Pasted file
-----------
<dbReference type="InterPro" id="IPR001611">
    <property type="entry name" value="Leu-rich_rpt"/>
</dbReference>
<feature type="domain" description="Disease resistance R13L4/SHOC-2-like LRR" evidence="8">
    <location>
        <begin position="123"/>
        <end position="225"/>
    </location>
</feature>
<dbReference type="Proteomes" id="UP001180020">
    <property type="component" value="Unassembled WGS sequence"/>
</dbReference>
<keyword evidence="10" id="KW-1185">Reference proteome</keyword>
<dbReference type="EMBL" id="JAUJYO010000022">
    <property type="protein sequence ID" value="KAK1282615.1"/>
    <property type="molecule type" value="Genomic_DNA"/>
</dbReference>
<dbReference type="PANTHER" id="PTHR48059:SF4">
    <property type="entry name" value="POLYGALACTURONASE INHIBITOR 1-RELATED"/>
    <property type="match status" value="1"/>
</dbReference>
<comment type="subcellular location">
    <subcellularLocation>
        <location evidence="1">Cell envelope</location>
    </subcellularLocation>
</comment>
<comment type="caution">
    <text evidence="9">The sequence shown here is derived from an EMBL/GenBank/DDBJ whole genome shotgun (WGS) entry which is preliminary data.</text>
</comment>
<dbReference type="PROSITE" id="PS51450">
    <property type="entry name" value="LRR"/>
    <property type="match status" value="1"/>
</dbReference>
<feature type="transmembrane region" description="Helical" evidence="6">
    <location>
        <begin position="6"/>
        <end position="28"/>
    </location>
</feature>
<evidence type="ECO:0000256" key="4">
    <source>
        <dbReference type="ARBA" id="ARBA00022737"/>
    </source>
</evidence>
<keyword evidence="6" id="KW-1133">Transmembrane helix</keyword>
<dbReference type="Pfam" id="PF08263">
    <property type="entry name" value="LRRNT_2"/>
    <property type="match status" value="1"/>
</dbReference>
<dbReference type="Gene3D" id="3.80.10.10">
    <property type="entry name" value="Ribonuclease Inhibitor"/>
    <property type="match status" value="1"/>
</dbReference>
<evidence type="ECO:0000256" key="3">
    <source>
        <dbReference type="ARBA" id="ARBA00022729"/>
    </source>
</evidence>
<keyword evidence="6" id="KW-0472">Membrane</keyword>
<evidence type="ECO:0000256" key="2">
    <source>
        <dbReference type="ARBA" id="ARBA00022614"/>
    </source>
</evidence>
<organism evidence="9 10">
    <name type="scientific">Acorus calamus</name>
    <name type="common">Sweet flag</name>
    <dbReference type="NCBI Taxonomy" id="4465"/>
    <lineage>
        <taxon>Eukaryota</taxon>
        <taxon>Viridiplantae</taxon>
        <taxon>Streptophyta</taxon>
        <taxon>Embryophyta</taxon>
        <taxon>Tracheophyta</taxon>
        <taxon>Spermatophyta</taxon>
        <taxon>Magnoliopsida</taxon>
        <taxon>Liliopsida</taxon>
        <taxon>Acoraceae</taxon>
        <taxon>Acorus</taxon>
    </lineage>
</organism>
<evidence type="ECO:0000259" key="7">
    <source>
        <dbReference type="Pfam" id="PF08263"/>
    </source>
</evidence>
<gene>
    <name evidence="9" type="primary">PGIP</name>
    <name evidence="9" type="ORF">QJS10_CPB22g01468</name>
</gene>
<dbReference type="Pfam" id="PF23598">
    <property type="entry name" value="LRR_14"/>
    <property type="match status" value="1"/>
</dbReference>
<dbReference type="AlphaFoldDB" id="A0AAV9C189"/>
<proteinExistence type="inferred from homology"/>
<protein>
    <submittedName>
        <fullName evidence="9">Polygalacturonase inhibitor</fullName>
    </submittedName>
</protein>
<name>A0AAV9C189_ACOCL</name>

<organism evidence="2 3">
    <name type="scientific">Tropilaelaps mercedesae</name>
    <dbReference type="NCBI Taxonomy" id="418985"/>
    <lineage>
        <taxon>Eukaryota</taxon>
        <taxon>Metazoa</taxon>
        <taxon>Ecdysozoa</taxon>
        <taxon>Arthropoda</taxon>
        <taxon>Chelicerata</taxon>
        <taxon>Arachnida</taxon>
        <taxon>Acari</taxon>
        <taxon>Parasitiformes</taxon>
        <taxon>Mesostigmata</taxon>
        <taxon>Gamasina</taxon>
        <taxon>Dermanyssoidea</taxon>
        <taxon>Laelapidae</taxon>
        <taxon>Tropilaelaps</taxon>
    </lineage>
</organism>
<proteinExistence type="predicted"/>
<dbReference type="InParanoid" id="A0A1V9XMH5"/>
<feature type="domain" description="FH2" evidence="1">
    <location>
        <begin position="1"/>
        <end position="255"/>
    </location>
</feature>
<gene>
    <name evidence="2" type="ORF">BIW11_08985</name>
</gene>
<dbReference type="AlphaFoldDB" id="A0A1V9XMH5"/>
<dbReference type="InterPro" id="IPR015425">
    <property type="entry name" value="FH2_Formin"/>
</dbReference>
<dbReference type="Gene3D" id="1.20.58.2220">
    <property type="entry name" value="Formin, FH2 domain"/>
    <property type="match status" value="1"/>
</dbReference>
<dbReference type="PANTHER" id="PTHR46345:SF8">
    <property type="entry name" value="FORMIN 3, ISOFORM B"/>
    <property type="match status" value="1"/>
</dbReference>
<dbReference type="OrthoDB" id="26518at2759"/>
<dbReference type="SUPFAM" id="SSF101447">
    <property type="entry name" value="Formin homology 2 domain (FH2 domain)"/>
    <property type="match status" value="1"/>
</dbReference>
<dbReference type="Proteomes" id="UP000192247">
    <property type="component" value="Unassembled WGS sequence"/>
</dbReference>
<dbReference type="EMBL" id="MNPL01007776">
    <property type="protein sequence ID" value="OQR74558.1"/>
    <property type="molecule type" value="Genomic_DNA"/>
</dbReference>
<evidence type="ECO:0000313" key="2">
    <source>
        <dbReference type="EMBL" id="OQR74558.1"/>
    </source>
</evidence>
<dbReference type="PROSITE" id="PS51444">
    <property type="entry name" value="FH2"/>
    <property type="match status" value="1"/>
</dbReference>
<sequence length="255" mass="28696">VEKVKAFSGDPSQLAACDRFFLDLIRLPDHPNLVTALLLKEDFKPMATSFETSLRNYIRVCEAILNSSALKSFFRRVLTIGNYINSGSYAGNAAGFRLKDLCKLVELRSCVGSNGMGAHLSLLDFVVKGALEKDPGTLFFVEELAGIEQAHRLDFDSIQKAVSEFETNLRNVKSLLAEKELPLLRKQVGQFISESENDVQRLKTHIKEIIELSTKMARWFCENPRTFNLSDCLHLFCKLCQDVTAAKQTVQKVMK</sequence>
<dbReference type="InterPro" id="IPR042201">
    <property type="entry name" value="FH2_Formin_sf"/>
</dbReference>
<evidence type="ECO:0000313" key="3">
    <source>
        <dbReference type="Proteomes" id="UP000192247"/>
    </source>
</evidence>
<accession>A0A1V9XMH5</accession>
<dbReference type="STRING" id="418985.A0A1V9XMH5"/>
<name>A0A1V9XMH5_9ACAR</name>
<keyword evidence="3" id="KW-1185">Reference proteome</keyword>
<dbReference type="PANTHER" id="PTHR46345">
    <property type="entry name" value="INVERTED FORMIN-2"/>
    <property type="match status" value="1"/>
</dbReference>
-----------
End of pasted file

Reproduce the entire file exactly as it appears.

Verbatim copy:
<dbReference type="InterPro" id="IPR001611">
    <property type="entry name" value="Leu-rich_rpt"/>
</dbReference>
<feature type="domain" description="Disease resistance R13L4/SHOC-2-like LRR" evidence="8">
    <location>
        <begin position="123"/>
        <end position="225"/>
    </location>
</feature>
<dbReference type="Proteomes" id="UP001180020">
    <property type="component" value="Unassembled WGS sequence"/>
</dbReference>
<keyword evidence="10" id="KW-1185">Reference proteome</keyword>
<dbReference type="EMBL" id="JAUJYO010000022">
    <property type="protein sequence ID" value="KAK1282615.1"/>
    <property type="molecule type" value="Genomic_DNA"/>
</dbReference>
<dbReference type="PANTHER" id="PTHR48059:SF4">
    <property type="entry name" value="POLYGALACTURONASE INHIBITOR 1-RELATED"/>
    <property type="match status" value="1"/>
</dbReference>
<comment type="subcellular location">
    <subcellularLocation>
        <location evidence="1">Cell envelope</location>
    </subcellularLocation>
</comment>
<comment type="caution">
    <text evidence="9">The sequence shown here is derived from an EMBL/GenBank/DDBJ whole genome shotgun (WGS) entry which is preliminary data.</text>
</comment>
<dbReference type="PROSITE" id="PS51450">
    <property type="entry name" value="LRR"/>
    <property type="match status" value="1"/>
</dbReference>
<feature type="transmembrane region" description="Helical" evidence="6">
    <location>
        <begin position="6"/>
        <end position="28"/>
    </location>
</feature>
<evidence type="ECO:0000256" key="4">
    <source>
        <dbReference type="ARBA" id="ARBA00022737"/>
    </source>
</evidence>
<keyword evidence="6" id="KW-1133">Transmembrane helix</keyword>
<dbReference type="Pfam" id="PF08263">
    <property type="entry name" value="LRRNT_2"/>
    <property type="match status" value="1"/>
</dbReference>
<dbReference type="Gene3D" id="3.80.10.10">
    <property type="entry name" value="Ribonuclease Inhibitor"/>
    <property type="match status" value="1"/>
</dbReference>
<evidence type="ECO:0000256" key="3">
    <source>
        <dbReference type="ARBA" id="ARBA00022729"/>
    </source>
</evidence>
<keyword evidence="6" id="KW-0472">Membrane</keyword>
<evidence type="ECO:0000256" key="2">
    <source>
        <dbReference type="ARBA" id="ARBA00022614"/>
    </source>
</evidence>
<organism evidence="9 10">
    <name type="scientific">Acorus calamus</name>
    <name type="common">Sweet flag</name>
    <dbReference type="NCBI Taxonomy" id="4465"/>
    <lineage>
        <taxon>Eukaryota</taxon>
        <taxon>Viridiplantae</taxon>
        <taxon>Streptophyta</taxon>
        <taxon>Embryophyta</taxon>
        <taxon>Tracheophyta</taxon>
        <taxon>Spermatophyta</taxon>
        <taxon>Magnoliopsida</taxon>
        <taxon>Liliopsida</taxon>
        <taxon>Acoraceae</taxon>
        <taxon>Acorus</taxon>
    </lineage>
</organism>
<evidence type="ECO:0000259" key="7">
    <source>
        <dbReference type="Pfam" id="PF08263"/>
    </source>
</evidence>
<gene>
    <name evidence="9" type="primary">PGIP</name>
    <name evidence="9" type="ORF">QJS10_CPB22g01468</name>
</gene>
<dbReference type="Pfam" id="PF23598">
    <property type="entry name" value="LRR_14"/>
    <property type="match status" value="1"/>
</dbReference>
<dbReference type="AlphaFoldDB" id="A0AAV9C189"/>
<proteinExistence type="inferred from homology"/>
<protein>
    <submittedName>
        <fullName evidence="9">Polygalacturonase inhibitor</fullName>
    </submittedName>
</protein>
<name>A0AAV9C189_ACOCL</name>

<organism evidence="2 3">
    <name type="scientific">Tropilaelaps mercedesae</name>
    <dbReference type="NCBI Taxonomy" id="418985"/>
    <lineage>
        <taxon>Eukaryota</taxon>
        <taxon>Metazoa</taxon>
        <taxon>Ecdysozoa</taxon>
        <taxon>Arthropoda</taxon>
        <taxon>Chelicerata</taxon>
        <taxon>Arachnida</taxon>
        <taxon>Acari</taxon>
        <taxon>Parasitiformes</taxon>
        <taxon>Mesostigmata</taxon>
        <taxon>Gamasina</taxon>
        <taxon>Dermanyssoidea</taxon>
        <taxon>Laelapidae</taxon>
        <taxon>Tropilaelaps</taxon>
    </lineage>
</organism>
<proteinExistence type="predicted"/>
<dbReference type="InParanoid" id="A0A1V9XMH5"/>
<feature type="domain" description="FH2" evidence="1">
    <location>
        <begin position="1"/>
        <end position="255"/>
    </location>
</feature>
<gene>
    <name evidence="2" type="ORF">BIW11_08985</name>
</gene>
<dbReference type="AlphaFoldDB" id="A0A1V9XMH5"/>
<dbReference type="InterPro" id="IPR015425">
    <property type="entry name" value="FH2_Formin"/>
</dbReference>
<dbReference type="Gene3D" id="1.20.58.2220">
    <property type="entry name" value="Formin, FH2 domain"/>
    <property type="match status" value="1"/>
</dbReference>
<dbReference type="PANTHER" id="PTHR46345:SF8">
    <property type="entry name" value="FORMIN 3, ISOFORM B"/>
    <property type="match status" value="1"/>
</dbReference>
<dbReference type="OrthoDB" id="26518at2759"/>
<dbReference type="SUPFAM" id="SSF101447">
    <property type="entry name" value="Formin homology 2 domain (FH2 domain)"/>
    <property type="match status" value="1"/>
</dbReference>
<dbReference type="Proteomes" id="UP000192247">
    <property type="component" value="Unassembled WGS sequence"/>
</dbReference>
<dbReference type="EMBL" id="MNPL01007776">
    <property type="protein sequence ID" value="OQR74558.1"/>
    <property type="molecule type" value="Genomic_DNA"/>
</dbReference>
<evidence type="ECO:0000313" key="2">
    <source>
        <dbReference type="EMBL" id="OQR74558.1"/>
    </source>
</evidence>
<dbReference type="PROSITE" id="PS51444">
    <property type="entry name" value="FH2"/>
    <property type="match status" value="1"/>
</dbReference>
<sequence length="255" mass="28696">VEKVKAFSGDPSQLAACDRFFLDLIRLPDHPNLVTALLLKEDFKPMATSFETSLRNYIRVCEAILNSSALKSFFRRVLTIGNYINSGSYAGNAAGFRLKDLCKLVELRSCVGSNGMGAHLSLLDFVVKGALEKDPGTLFFVEELAGIEQAHRLDFDSIQKAVSEFETNLRNVKSLLAEKELPLLRKQVGQFISESENDVQRLKTHIKEIIELSTKMARWFCENPRTFNLSDCLHLFCKLCQDVTAAKQTVQKVMK</sequence>
<dbReference type="InterPro" id="IPR042201">
    <property type="entry name" value="FH2_Formin_sf"/>
</dbReference>
<evidence type="ECO:0000313" key="3">
    <source>
        <dbReference type="Proteomes" id="UP000192247"/>
    </source>
</evidence>
<accession>A0A1V9XMH5</accession>
<dbReference type="STRING" id="418985.A0A1V9XMH5"/>
<name>A0A1V9XMH5_9ACAR</name>
<keyword evidence="3" id="KW-1185">Reference proteome</keyword>
<dbReference type="PANTHER" id="PTHR46345">
    <property type="entry name" value="INVERTED FORMIN-2"/>
    <property type="match status" value="1"/>
</dbReference>